Anya Davidovich, a sixteen-year old girl born in the USA, will be skating for Israel in the Winter Olympics. Her parents are Israeli, and most of her family lives in Israel. She is part of the first-ever pairs team to compete for Israel in the Olympics and the only female member of Team Israel. Anya will be carrying the flag for the Israeli delegation.
Paula Sinclair, JWA Director of Programs & Partnerships, interviewed Anya and her mother as they prepared for their trip to Sochi.
Many gun control advocates are disappointed that President Obama’s State of the Union address last night dedicated just two sentences to preventing gun violence. Rather than make it the emotional big finish he did last year, President Obama simply stated,
“Citizenship means standing up for the lives that gun violence steals from us each day. I have seen the courage of parents, students, pastors, and police officers all over this country who say ‘we are not afraid,’ and I intend to keep trying, with or without Congress, to help stop more tragedies from visiting innocent Americans in our movie theaters, shopping malls, or schools like Sandy Hook.”
What else was he supposed to say? Since the start of January 2014, there has been a school shooting in our country every other day. Every. Other. Day.
Somewhere towards the end of my freshman year of high school, I became the class feminist. You know, the girl who always has to speak up about slut-shaming and rape culture and “where are the women in this narrative?”
I had begun to read feminist blogs, and the critical gender lens they used on everything from history, to clothing, to everything in between rapidly became part of my worldview. Right as I was hitting my stride as “that angry feminist,” I studied in the Dr. Beth Samuels High School Program at Drisha in New York. In addition to being a feminist, I was (and remain) a lover of Talmud. Spending the summer with other girls who took Judaism and Jewish text study seriously was a formative experience for me.
The erudite feminist women who taught us became my role models. (It was not unusual for us “Drishettes” to enthusiastically exclaim to one another that “I want to be insert-name-of-teacher-here when I grow up!” after a particularly great class.)
In her final interview before leaving JOFA, Elana Sztokman talks about Orthodox feminism and JOFA. This is the final part of our three-part series, posting weekly.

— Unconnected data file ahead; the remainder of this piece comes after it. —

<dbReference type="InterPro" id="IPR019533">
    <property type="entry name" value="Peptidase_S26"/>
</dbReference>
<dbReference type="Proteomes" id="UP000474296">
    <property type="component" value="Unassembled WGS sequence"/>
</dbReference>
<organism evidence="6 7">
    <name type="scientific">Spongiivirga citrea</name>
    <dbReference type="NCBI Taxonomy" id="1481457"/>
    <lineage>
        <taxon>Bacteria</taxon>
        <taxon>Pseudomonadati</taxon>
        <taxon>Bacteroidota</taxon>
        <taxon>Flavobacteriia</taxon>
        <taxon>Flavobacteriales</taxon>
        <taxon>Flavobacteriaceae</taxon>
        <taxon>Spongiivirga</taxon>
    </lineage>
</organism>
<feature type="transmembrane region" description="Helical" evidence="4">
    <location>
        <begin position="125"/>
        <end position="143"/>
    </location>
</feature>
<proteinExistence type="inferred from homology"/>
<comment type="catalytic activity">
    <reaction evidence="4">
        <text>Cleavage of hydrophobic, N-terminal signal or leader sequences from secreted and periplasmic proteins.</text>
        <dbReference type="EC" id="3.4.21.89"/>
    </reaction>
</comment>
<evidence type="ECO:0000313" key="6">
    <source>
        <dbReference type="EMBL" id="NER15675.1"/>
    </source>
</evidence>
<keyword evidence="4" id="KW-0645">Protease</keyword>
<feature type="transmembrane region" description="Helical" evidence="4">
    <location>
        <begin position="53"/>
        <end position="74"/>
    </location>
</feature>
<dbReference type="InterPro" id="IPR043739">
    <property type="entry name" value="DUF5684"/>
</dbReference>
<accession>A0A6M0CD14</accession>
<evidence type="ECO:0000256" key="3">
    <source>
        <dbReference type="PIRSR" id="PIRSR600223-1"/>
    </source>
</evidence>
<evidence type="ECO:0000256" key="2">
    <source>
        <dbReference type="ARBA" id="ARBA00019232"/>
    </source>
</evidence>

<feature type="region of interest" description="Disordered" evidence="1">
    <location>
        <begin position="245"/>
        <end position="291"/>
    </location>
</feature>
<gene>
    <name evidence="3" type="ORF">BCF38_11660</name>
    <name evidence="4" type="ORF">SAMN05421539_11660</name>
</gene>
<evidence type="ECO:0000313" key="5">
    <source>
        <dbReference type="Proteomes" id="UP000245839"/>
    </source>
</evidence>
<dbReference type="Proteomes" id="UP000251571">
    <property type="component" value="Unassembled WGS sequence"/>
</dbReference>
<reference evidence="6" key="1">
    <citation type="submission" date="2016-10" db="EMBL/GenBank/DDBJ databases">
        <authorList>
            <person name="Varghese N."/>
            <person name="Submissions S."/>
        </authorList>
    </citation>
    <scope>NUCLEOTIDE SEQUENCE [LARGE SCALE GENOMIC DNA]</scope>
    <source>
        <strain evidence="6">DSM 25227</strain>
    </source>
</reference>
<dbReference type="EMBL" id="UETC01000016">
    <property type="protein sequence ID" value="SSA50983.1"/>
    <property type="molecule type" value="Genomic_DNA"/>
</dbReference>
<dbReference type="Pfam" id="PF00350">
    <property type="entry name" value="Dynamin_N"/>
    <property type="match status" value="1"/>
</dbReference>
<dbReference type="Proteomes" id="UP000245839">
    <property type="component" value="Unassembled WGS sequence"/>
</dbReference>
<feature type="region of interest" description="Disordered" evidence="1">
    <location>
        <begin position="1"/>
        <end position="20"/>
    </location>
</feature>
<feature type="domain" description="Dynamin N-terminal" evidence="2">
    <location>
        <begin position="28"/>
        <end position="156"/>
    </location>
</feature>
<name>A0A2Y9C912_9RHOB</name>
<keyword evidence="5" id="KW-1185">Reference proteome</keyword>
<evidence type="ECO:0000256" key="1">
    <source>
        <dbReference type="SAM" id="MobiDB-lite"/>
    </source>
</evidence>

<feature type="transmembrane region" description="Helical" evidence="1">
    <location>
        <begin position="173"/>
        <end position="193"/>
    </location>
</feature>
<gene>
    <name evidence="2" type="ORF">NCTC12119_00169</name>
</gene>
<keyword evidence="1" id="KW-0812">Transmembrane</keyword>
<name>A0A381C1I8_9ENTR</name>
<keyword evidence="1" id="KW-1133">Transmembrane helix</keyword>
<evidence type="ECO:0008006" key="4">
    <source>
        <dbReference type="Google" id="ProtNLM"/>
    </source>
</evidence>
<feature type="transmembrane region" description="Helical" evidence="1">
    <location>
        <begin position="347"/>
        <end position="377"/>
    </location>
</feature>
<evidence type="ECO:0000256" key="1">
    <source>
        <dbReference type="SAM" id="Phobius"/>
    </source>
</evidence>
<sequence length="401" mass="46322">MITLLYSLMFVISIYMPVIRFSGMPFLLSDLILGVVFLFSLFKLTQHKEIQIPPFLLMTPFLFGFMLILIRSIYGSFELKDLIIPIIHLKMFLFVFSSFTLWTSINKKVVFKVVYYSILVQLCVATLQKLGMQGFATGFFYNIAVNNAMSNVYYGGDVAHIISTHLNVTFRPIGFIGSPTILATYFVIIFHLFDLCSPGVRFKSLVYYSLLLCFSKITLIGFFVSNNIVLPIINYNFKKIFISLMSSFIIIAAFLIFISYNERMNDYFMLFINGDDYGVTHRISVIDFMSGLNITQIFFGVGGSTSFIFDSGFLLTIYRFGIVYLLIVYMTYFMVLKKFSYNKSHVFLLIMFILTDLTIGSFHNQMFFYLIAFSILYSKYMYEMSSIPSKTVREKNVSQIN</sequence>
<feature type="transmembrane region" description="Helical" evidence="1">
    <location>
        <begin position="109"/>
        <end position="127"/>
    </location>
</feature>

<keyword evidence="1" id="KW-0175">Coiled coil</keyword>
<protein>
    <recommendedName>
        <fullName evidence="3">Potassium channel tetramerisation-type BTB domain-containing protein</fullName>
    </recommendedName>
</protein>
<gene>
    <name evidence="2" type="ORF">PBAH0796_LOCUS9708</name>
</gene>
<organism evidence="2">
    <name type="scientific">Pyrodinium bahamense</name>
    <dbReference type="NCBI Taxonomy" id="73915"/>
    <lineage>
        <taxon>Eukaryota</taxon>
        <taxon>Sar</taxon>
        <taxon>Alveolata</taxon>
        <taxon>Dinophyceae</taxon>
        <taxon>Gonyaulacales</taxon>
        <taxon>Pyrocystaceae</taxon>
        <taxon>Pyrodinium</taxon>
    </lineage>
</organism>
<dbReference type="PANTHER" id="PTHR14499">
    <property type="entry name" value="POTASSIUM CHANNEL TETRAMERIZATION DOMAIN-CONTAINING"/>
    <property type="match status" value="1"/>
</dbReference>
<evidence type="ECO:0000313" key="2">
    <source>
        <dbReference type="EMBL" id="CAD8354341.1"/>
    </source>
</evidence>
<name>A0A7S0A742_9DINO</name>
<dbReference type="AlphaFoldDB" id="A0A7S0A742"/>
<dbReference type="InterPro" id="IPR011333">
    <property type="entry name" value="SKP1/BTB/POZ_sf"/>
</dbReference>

Read part one here.
Read part two here.
Susan Reimer-Torn: Do most JOFA women want full inclusion in Jewish ritual life as currently practiced by men? Or are they looking for another, more woman-oriented approach to the communal or spiritual experience?
For as long as I can remember, Rosa Parks has been the star of every social studies lesson. In third grade, we learned about the nice lady who worked as a seamstress and boarded a bus to go home from work. In eighth grade, she was the strong woman who stood up for herself and played a significant role in the civil rights movement. In eleventh grade, we learned that her historic refusal to give up her seat was not random, but planned by civil rights leaders.
But the message of Rosa Parks goes beyond the classroom.
In her final interview before leaving JOFA, Elana Sztokman talks about Orthodox feminism and JOFA. This is the second part of our three-part series, posting weekly.
Read part one here.
Read part three here.
Susan Reimer-Torn: Some of JOFA’s early financing came from progressive Jewish groups and some non-Orthodox women. Why do you think they were persuaded to contribute? How important is this alliance?
Just the other day I took part in a big rite of passage for many suburban teens and braved a very imposing vacant parking lot to tackle one of my larger anxieties: manning an automotive vehicle. I clearly failed when it came to predicting the required amount of tenacity needed to control that metal monster, but like most teenagers that golden fantasy of independently cruising down the road in a glorious car overrode the shaming jerks, scratches, and damaged vegetation. I cannot deny that driving is scary; with just one misplaced press of a pedal I could jeopardize the safety of many people (and my parent’s car). But in the end, my rallied courage was worth it—now I can confidently drive without my eyes glued to the gearshift!
Though my anecdote is whimsical, the theme of persistence is relevant to next week’s MLK day.
Fifty years ago, President Lyndon Johnson declared a War on Poverty, a government response to a national poverty rate around 19%. Back then, the face of poverty in the States was those living in inner-city projects or Appalachian shacks. Today the face of poverty is women.
According to Maria Shriver (on the Atlantic), of the more 100 million Americans living close to or under the poverty line, nearly 70% are women and children. Forget having it all; these women just want to be able to feed their kids and pay their electric bill.
How to cite this page
Jewish Women's Archive. "Blog." (Viewed on August 30, 2014) <http://jwa.org/blog>.